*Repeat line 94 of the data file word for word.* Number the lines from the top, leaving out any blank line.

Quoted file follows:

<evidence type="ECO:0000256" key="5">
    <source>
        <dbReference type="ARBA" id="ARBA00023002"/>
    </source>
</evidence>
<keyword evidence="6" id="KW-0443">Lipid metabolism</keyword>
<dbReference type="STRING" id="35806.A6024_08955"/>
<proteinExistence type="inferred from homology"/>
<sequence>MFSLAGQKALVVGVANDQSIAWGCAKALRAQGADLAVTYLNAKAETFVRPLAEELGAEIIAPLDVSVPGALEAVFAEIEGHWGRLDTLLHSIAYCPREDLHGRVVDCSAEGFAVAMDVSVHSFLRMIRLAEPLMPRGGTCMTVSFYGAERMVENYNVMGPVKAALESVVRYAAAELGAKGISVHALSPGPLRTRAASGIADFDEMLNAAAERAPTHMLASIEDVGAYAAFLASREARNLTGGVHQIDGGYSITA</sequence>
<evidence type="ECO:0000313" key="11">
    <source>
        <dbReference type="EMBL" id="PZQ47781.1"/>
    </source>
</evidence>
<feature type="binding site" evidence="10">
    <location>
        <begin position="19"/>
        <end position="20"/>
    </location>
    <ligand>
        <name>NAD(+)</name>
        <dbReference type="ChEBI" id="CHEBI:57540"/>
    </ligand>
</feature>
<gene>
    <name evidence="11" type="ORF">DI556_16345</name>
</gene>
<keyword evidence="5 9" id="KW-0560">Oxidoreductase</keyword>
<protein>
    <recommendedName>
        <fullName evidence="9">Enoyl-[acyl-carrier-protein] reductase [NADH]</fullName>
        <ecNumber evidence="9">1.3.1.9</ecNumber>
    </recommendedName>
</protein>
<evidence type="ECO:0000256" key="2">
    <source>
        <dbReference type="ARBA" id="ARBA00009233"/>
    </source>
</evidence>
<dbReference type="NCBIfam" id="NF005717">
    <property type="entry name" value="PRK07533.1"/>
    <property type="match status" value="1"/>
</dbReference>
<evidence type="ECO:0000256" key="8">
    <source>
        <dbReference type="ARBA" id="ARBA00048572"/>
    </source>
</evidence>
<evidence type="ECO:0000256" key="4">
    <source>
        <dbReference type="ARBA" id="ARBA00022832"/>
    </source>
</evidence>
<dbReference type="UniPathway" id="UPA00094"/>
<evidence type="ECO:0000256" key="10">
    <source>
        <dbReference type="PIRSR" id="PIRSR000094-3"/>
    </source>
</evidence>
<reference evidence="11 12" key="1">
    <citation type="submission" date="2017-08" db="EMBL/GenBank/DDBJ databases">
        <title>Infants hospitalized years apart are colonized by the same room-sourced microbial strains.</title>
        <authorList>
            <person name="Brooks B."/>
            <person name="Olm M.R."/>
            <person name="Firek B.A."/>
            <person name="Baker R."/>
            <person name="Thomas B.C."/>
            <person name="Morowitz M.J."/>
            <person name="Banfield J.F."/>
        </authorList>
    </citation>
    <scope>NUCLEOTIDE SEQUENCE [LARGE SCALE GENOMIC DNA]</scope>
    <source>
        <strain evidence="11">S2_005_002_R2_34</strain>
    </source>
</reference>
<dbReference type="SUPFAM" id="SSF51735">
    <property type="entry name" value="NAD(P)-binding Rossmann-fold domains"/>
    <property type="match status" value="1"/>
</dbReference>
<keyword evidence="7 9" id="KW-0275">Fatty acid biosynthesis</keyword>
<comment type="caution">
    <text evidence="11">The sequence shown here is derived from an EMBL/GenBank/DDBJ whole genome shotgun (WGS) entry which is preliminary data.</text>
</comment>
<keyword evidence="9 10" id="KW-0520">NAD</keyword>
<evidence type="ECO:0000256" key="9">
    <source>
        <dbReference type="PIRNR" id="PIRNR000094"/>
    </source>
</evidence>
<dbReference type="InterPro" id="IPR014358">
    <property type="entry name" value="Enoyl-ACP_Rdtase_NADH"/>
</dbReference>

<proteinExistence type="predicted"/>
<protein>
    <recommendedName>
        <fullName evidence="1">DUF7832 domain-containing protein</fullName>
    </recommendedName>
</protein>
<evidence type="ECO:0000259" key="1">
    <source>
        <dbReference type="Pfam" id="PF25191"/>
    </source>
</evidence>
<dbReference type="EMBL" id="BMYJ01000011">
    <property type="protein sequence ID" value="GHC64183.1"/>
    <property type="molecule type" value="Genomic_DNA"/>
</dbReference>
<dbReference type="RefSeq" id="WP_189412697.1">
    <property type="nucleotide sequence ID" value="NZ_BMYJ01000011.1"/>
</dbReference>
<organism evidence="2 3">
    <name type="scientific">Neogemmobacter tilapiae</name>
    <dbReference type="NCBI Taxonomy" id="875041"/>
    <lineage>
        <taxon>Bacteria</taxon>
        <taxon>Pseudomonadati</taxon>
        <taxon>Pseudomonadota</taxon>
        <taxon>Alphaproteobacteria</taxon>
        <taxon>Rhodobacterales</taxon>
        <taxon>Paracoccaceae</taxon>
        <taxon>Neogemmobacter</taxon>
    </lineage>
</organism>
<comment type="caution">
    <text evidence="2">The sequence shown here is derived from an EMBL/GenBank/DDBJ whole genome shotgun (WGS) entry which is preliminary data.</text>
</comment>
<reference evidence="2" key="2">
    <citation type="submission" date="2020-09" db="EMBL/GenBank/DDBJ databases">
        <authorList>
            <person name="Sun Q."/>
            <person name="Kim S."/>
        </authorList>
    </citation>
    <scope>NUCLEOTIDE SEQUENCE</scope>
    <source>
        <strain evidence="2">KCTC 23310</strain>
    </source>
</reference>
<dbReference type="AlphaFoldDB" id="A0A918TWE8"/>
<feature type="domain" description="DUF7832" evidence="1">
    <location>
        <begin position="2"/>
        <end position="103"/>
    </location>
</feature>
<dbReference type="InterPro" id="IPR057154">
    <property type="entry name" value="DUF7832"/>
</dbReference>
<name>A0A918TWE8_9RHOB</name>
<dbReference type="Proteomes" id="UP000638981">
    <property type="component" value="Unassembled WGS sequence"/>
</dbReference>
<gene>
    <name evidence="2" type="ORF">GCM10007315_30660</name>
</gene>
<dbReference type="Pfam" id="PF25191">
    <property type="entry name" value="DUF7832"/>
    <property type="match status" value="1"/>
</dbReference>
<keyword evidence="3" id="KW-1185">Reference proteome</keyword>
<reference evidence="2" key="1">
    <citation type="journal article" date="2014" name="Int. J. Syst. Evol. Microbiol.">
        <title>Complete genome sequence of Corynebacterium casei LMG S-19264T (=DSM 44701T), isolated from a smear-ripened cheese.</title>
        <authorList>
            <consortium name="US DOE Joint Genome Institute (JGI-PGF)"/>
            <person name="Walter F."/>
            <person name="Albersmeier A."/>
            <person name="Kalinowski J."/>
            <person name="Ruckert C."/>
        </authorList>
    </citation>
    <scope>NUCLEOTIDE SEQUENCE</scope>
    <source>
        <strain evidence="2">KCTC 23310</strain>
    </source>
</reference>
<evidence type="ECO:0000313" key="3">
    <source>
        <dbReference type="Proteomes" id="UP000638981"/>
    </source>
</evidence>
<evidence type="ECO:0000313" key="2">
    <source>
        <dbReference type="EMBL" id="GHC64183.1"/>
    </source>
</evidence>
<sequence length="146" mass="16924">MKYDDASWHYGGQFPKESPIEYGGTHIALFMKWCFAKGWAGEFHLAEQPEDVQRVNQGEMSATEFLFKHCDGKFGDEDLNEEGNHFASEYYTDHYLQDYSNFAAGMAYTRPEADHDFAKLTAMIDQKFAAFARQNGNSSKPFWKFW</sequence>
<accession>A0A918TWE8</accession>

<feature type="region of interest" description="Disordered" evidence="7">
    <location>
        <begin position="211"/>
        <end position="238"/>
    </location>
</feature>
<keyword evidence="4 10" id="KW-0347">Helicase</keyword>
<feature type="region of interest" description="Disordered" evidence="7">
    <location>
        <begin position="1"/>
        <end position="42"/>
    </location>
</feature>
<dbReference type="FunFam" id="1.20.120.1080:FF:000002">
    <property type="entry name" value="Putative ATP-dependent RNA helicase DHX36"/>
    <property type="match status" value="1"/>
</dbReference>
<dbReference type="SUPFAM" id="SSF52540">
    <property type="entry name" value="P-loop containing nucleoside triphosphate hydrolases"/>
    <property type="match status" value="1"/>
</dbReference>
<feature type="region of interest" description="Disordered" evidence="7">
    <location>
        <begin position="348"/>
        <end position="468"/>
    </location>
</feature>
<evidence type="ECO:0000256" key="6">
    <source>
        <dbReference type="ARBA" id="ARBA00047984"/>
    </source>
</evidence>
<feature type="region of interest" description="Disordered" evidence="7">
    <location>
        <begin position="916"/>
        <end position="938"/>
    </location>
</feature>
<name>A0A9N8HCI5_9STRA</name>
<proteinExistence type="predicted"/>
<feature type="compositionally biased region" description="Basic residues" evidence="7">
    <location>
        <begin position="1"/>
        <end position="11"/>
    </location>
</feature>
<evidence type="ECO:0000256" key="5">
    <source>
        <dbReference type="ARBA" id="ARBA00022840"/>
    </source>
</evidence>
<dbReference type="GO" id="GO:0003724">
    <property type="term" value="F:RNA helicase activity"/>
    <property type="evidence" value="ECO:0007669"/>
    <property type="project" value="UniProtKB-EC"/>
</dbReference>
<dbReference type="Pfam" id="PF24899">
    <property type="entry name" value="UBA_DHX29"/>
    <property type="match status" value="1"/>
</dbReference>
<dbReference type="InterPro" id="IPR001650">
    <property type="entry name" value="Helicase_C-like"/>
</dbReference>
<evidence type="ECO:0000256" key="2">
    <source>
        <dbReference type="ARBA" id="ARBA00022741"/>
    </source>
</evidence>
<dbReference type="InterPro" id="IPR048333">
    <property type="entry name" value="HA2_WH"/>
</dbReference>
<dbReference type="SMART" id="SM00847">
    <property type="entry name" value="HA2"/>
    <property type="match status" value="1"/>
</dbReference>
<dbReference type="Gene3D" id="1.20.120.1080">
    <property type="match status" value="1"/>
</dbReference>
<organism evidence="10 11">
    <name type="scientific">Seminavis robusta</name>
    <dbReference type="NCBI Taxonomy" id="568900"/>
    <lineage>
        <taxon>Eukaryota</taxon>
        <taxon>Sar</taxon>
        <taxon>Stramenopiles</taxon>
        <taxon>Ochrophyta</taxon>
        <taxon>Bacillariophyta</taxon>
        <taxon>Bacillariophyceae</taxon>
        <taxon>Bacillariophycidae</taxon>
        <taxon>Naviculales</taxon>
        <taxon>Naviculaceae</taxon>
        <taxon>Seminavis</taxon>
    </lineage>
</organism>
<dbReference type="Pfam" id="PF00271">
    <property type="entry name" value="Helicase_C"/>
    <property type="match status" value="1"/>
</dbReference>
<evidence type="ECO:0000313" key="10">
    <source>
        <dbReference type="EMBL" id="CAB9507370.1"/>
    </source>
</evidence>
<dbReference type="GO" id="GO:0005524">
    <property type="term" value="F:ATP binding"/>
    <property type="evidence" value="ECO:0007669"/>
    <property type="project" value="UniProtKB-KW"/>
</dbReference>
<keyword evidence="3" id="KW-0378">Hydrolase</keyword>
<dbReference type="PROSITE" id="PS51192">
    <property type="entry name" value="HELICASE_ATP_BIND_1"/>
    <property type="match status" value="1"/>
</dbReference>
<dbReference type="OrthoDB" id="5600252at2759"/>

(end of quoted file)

</dbReference>